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Wetland Plants and Plant Communities of Minnesota and Wisconsin

ANGELICA

(Angelica atropurpurea L.)


Angelica

CARROT FAMILY (Umbelliferae or Apiaceae)

IND. STATUS: OBL

FIELD CHARACTERISTICS: A very coarse, tall perennial herb, usually up to 3 m. high. The stout, round stems are purplish, aromatic, and hollow. Basal leaves are pinnately more than once divided, and upper leaves are progressively reduced with broadly sheathing leaf stalks and serrate, pointed leaflets. The inflorescence is a large (10-20 cm. wide), spherical compound umbel with 20-45 rays. Flowers are white or greenish-white and in bloom around the first week in June. Thin, flat lateral wings occur on the hairless fruit, which fall by mid-summer.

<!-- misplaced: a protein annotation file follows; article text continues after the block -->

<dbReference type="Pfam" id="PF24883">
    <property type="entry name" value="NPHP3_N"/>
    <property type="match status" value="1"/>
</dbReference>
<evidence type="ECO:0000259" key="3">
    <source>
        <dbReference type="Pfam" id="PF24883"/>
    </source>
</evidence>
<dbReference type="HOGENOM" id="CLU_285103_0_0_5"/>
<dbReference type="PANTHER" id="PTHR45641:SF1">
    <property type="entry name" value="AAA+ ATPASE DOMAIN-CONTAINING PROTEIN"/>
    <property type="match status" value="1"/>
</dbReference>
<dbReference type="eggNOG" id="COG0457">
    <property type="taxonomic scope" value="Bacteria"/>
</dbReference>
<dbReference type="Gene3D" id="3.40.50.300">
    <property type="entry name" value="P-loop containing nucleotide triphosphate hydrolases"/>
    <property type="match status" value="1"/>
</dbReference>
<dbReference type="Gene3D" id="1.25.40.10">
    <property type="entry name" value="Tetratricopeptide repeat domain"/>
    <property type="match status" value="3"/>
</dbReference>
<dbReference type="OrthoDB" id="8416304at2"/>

ECOLOGICAL NOTES: Angelica is common in sedge meadows and calcareous fens, particularly if supported by groundwater springs and seepages. It also may be present in forested wetlands, and along streambanks and shores.

SOURCE: Gleason and Cronquist (1991); Swink and Wilhelm (1994); and Voss (1985).


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